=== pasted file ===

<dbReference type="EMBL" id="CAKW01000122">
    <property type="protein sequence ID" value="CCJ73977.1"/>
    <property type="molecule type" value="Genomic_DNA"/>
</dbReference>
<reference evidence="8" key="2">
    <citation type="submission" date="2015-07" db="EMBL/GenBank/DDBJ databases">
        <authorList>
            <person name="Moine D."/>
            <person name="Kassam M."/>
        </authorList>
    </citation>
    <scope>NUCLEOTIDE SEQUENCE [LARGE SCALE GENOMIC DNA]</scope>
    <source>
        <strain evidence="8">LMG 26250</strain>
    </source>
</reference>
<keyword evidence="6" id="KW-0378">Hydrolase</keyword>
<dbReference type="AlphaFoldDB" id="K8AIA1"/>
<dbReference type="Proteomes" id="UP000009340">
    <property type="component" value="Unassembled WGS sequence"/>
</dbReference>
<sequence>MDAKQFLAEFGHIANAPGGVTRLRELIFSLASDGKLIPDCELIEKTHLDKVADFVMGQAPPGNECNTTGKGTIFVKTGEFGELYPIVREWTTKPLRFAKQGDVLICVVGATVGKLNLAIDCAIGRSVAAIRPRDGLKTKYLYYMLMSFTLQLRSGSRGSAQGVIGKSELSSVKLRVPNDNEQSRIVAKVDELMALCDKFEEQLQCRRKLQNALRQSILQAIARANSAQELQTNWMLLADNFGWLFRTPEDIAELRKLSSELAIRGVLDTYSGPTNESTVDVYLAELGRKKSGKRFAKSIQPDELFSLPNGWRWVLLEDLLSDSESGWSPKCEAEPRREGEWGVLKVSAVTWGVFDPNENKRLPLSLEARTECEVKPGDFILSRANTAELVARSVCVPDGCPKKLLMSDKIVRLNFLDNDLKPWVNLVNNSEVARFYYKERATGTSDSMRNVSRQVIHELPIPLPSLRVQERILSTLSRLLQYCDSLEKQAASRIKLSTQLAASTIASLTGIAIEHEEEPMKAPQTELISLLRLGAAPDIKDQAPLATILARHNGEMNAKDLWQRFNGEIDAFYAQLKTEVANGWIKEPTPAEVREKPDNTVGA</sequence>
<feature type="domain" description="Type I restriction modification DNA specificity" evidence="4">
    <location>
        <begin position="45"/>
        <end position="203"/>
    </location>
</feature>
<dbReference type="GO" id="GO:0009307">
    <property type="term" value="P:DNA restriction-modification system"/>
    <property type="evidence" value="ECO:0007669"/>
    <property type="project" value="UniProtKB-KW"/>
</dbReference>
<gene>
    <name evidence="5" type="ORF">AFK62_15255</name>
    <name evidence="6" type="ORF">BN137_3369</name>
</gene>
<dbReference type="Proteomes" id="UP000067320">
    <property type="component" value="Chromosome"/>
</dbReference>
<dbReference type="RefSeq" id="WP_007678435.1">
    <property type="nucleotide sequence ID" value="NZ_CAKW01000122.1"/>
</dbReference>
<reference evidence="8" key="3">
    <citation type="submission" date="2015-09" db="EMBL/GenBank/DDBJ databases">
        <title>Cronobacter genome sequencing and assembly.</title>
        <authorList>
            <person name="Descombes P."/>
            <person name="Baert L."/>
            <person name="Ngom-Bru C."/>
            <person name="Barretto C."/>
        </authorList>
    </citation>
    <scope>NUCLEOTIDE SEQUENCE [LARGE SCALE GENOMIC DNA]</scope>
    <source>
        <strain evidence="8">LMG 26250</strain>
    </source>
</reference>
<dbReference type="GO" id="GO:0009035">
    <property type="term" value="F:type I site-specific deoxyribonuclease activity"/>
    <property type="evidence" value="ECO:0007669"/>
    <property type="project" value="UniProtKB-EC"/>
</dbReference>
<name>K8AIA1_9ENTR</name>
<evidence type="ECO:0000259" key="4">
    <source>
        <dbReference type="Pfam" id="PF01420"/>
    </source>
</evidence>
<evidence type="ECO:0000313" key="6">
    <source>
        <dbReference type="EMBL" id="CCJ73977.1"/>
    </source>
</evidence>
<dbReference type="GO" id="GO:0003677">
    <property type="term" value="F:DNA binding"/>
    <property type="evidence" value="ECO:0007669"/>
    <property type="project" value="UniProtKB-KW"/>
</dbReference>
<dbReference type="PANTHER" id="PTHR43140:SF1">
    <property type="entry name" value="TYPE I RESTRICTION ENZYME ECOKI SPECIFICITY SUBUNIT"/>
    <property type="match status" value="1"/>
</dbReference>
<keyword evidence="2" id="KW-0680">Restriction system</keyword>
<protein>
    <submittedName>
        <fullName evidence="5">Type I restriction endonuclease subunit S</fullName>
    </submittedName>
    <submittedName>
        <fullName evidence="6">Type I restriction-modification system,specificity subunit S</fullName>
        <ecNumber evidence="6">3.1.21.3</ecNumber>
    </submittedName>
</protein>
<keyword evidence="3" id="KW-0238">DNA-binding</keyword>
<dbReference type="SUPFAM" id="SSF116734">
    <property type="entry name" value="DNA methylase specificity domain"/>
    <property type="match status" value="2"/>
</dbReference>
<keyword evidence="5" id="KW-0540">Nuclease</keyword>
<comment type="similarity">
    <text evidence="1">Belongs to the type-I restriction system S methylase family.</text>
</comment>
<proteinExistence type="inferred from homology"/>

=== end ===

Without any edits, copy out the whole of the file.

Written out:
<dbReference type="EMBL" id="CAKW01000122">
    <property type="protein sequence ID" value="CCJ73977.1"/>
    <property type="molecule type" value="Genomic_DNA"/>
</dbReference>
<reference evidence="8" key="2">
    <citation type="submission" date="2015-07" db="EMBL/GenBank/DDBJ databases">
        <authorList>
            <person name="Moine D."/>
            <person name="Kassam M."/>
        </authorList>
    </citation>
    <scope>NUCLEOTIDE SEQUENCE [LARGE SCALE GENOMIC DNA]</scope>
    <source>
        <strain evidence="8">LMG 26250</strain>
    </source>
</reference>
<keyword evidence="6" id="KW-0378">Hydrolase</keyword>
<dbReference type="AlphaFoldDB" id="K8AIA1"/>
<dbReference type="Proteomes" id="UP000009340">
    <property type="component" value="Unassembled WGS sequence"/>
</dbReference>
<sequence>MDAKQFLAEFGHIANAPGGVTRLRELIFSLASDGKLIPDCELIEKTHLDKVADFVMGQAPPGNECNTTGKGTIFVKTGEFGELYPIVREWTTKPLRFAKQGDVLICVVGATVGKLNLAIDCAIGRSVAAIRPRDGLKTKYLYYMLMSFTLQLRSGSRGSAQGVIGKSELSSVKLRVPNDNEQSRIVAKVDELMALCDKFEEQLQCRRKLQNALRQSILQAIARANSAQELQTNWMLLADNFGWLFRTPEDIAELRKLSSELAIRGVLDTYSGPTNESTVDVYLAELGRKKSGKRFAKSIQPDELFSLPNGWRWVLLEDLLSDSESGWSPKCEAEPRREGEWGVLKVSAVTWGVFDPNENKRLPLSLEARTECEVKPGDFILSRANTAELVARSVCVPDGCPKKLLMSDKIVRLNFLDNDLKPWVNLVNNSEVARFYYKERATGTSDSMRNVSRQVIHELPIPLPSLRVQERILSTLSRLLQYCDSLEKQAASRIKLSTQLAASTIASLTGIAIEHEEEPMKAPQTELISLLRLGAAPDIKDQAPLATILARHNGEMNAKDLWQRFNGEIDAFYAQLKTEVANGWIKEPTPAEVREKPDNTVGA</sequence>
<feature type="domain" description="Type I restriction modification DNA specificity" evidence="4">
    <location>
        <begin position="45"/>
        <end position="203"/>
    </location>
</feature>
<dbReference type="GO" id="GO:0009307">
    <property type="term" value="P:DNA restriction-modification system"/>
    <property type="evidence" value="ECO:0007669"/>
    <property type="project" value="UniProtKB-KW"/>
</dbReference>
<gene>
    <name evidence="5" type="ORF">AFK62_15255</name>
    <name evidence="6" type="ORF">BN137_3369</name>
</gene>
<dbReference type="Proteomes" id="UP000067320">
    <property type="component" value="Chromosome"/>
</dbReference>
<dbReference type="RefSeq" id="WP_007678435.1">
    <property type="nucleotide sequence ID" value="NZ_CAKW01000122.1"/>
</dbReference>
<reference evidence="8" key="3">
    <citation type="submission" date="2015-09" db="EMBL/GenBank/DDBJ databases">
        <title>Cronobacter genome sequencing and assembly.</title>
        <authorList>
            <person name="Descombes P."/>
            <person name="Baert L."/>
            <person name="Ngom-Bru C."/>
            <person name="Barretto C."/>
        </authorList>
    </citation>
    <scope>NUCLEOTIDE SEQUENCE [LARGE SCALE GENOMIC DNA]</scope>
    <source>
        <strain evidence="8">LMG 26250</strain>
    </source>
</reference>
<dbReference type="GO" id="GO:0009035">
    <property type="term" value="F:type I site-specific deoxyribonuclease activity"/>
    <property type="evidence" value="ECO:0007669"/>
    <property type="project" value="UniProtKB-EC"/>
</dbReference>
<name>K8AIA1_9ENTR</name>
<evidence type="ECO:0000259" key="4">
    <source>
        <dbReference type="Pfam" id="PF01420"/>
    </source>
</evidence>
<evidence type="ECO:0000313" key="6">
    <source>
        <dbReference type="EMBL" id="CCJ73977.1"/>
    </source>
</evidence>
<dbReference type="GO" id="GO:0003677">
    <property type="term" value="F:DNA binding"/>
    <property type="evidence" value="ECO:0007669"/>
    <property type="project" value="UniProtKB-KW"/>
</dbReference>
<dbReference type="PANTHER" id="PTHR43140:SF1">
    <property type="entry name" value="TYPE I RESTRICTION ENZYME ECOKI SPECIFICITY SUBUNIT"/>
    <property type="match status" value="1"/>
</dbReference>
<keyword evidence="2" id="KW-0680">Restriction system</keyword>
<protein>
    <submittedName>
        <fullName evidence="5">Type I restriction endonuclease subunit S</fullName>
    </submittedName>
    <submittedName>
        <fullName evidence="6">Type I restriction-modification system,specificity subunit S</fullName>
        <ecNumber evidence="6">3.1.21.3</ecNumber>
    </submittedName>
</protein>
<keyword evidence="3" id="KW-0238">DNA-binding</keyword>
<dbReference type="SUPFAM" id="SSF116734">
    <property type="entry name" value="DNA methylase specificity domain"/>
    <property type="match status" value="2"/>
</dbReference>
<keyword evidence="5" id="KW-0540">Nuclease</keyword>
<comment type="similarity">
    <text evidence="1">Belongs to the type-I restriction system S methylase family.</text>
</comment>
<proteinExistence type="inferred from homology"/>